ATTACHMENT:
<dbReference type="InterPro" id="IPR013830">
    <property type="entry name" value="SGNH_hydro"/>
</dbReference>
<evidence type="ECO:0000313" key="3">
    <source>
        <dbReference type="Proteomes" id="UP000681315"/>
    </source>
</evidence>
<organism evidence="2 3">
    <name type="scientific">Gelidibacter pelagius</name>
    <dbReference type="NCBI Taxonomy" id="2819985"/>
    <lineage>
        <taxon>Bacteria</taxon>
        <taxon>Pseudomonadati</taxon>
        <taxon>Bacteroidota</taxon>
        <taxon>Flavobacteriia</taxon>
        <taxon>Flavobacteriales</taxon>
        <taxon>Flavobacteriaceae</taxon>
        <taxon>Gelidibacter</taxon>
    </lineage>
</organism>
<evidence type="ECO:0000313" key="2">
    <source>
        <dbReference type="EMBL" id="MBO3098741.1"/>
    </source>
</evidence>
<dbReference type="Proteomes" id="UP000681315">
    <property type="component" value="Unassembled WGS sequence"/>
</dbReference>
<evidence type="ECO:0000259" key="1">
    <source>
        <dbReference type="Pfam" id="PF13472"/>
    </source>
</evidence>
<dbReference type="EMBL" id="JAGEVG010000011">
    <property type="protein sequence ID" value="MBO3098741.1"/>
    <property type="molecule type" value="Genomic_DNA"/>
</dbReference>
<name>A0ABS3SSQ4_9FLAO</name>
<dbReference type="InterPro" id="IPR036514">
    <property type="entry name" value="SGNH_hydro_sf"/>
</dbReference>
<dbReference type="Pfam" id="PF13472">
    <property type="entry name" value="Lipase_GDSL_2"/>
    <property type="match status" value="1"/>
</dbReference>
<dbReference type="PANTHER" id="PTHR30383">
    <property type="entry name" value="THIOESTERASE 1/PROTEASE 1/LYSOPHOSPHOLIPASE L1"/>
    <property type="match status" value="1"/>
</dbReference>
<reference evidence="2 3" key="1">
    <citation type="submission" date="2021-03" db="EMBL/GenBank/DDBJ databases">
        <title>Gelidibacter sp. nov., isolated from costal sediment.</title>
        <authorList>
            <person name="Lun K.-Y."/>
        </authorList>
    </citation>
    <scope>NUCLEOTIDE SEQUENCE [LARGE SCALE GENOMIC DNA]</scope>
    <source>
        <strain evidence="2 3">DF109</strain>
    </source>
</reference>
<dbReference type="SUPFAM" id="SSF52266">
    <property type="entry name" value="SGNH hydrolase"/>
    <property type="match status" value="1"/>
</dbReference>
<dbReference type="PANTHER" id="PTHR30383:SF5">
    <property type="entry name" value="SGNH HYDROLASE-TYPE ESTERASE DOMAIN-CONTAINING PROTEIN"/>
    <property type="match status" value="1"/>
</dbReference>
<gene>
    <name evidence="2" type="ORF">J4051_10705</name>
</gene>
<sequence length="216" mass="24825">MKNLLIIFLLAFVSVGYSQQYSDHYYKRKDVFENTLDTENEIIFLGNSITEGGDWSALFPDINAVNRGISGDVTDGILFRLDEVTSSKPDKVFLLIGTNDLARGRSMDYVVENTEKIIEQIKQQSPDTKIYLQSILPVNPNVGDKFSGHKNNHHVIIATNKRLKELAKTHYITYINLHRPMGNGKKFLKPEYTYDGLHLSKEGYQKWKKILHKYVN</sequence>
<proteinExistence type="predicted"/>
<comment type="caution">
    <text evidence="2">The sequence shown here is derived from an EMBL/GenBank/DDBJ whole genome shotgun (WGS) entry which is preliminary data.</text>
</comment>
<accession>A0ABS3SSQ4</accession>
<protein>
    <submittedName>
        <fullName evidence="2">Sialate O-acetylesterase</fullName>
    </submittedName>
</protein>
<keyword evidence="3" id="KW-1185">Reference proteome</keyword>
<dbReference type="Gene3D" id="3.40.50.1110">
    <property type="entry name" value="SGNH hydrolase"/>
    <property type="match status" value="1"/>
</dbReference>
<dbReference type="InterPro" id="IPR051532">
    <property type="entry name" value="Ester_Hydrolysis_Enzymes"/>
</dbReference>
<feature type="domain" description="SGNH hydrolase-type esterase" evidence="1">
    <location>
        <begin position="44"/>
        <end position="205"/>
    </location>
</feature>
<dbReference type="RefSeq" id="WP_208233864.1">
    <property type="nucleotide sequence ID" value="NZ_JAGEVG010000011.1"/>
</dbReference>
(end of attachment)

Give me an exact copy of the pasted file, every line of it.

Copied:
<dbReference type="InterPro" id="IPR013830">
    <property type="entry name" value="SGNH_hydro"/>
</dbReference>
<evidence type="ECO:0000313" key="3">
    <source>
        <dbReference type="Proteomes" id="UP000681315"/>
    </source>
</evidence>
<organism evidence="2 3">
    <name type="scientific">Gelidibacter pelagius</name>
    <dbReference type="NCBI Taxonomy" id="2819985"/>
    <lineage>
        <taxon>Bacteria</taxon>
        <taxon>Pseudomonadati</taxon>
        <taxon>Bacteroidota</taxon>
        <taxon>Flavobacteriia</taxon>
        <taxon>Flavobacteriales</taxon>
        <taxon>Flavobacteriaceae</taxon>
        <taxon>Gelidibacter</taxon>
    </lineage>
</organism>
<evidence type="ECO:0000313" key="2">
    <source>
        <dbReference type="EMBL" id="MBO3098741.1"/>
    </source>
</evidence>
<dbReference type="Proteomes" id="UP000681315">
    <property type="component" value="Unassembled WGS sequence"/>
</dbReference>
<evidence type="ECO:0000259" key="1">
    <source>
        <dbReference type="Pfam" id="PF13472"/>
    </source>
</evidence>
<dbReference type="EMBL" id="JAGEVG010000011">
    <property type="protein sequence ID" value="MBO3098741.1"/>
    <property type="molecule type" value="Genomic_DNA"/>
</dbReference>
<name>A0ABS3SSQ4_9FLAO</name>
<dbReference type="InterPro" id="IPR036514">
    <property type="entry name" value="SGNH_hydro_sf"/>
</dbReference>
<dbReference type="Pfam" id="PF13472">
    <property type="entry name" value="Lipase_GDSL_2"/>
    <property type="match status" value="1"/>
</dbReference>
<dbReference type="PANTHER" id="PTHR30383">
    <property type="entry name" value="THIOESTERASE 1/PROTEASE 1/LYSOPHOSPHOLIPASE L1"/>
    <property type="match status" value="1"/>
</dbReference>
<reference evidence="2 3" key="1">
    <citation type="submission" date="2021-03" db="EMBL/GenBank/DDBJ databases">
        <title>Gelidibacter sp. nov., isolated from costal sediment.</title>
        <authorList>
            <person name="Lun K.-Y."/>
        </authorList>
    </citation>
    <scope>NUCLEOTIDE SEQUENCE [LARGE SCALE GENOMIC DNA]</scope>
    <source>
        <strain evidence="2 3">DF109</strain>
    </source>
</reference>
<dbReference type="SUPFAM" id="SSF52266">
    <property type="entry name" value="SGNH hydrolase"/>
    <property type="match status" value="1"/>
</dbReference>
<dbReference type="PANTHER" id="PTHR30383:SF5">
    <property type="entry name" value="SGNH HYDROLASE-TYPE ESTERASE DOMAIN-CONTAINING PROTEIN"/>
    <property type="match status" value="1"/>
</dbReference>
<gene>
    <name evidence="2" type="ORF">J4051_10705</name>
</gene>
<sequence length="216" mass="24825">MKNLLIIFLLAFVSVGYSQQYSDHYYKRKDVFENTLDTENEIIFLGNSITEGGDWSALFPDINAVNRGISGDVTDGILFRLDEVTSSKPDKVFLLIGTNDLARGRSMDYVVENTEKIIEQIKQQSPDTKIYLQSILPVNPNVGDKFSGHKNNHHVIIATNKRLKELAKTHYITYINLHRPMGNGKKFLKPEYTYDGLHLSKEGYQKWKKILHKYVN</sequence>
<proteinExistence type="predicted"/>
<comment type="caution">
    <text evidence="2">The sequence shown here is derived from an EMBL/GenBank/DDBJ whole genome shotgun (WGS) entry which is preliminary data.</text>
</comment>
<accession>A0ABS3SSQ4</accession>
<protein>
    <submittedName>
        <fullName evidence="2">Sialate O-acetylesterase</fullName>
    </submittedName>
</protein>
<keyword evidence="3" id="KW-1185">Reference proteome</keyword>
<dbReference type="Gene3D" id="3.40.50.1110">
    <property type="entry name" value="SGNH hydrolase"/>
    <property type="match status" value="1"/>
</dbReference>
<dbReference type="InterPro" id="IPR051532">
    <property type="entry name" value="Ester_Hydrolysis_Enzymes"/>
</dbReference>
<feature type="domain" description="SGNH hydrolase-type esterase" evidence="1">
    <location>
        <begin position="44"/>
        <end position="205"/>
    </location>
</feature>
<dbReference type="RefSeq" id="WP_208233864.1">
    <property type="nucleotide sequence ID" value="NZ_JAGEVG010000011.1"/>
</dbReference>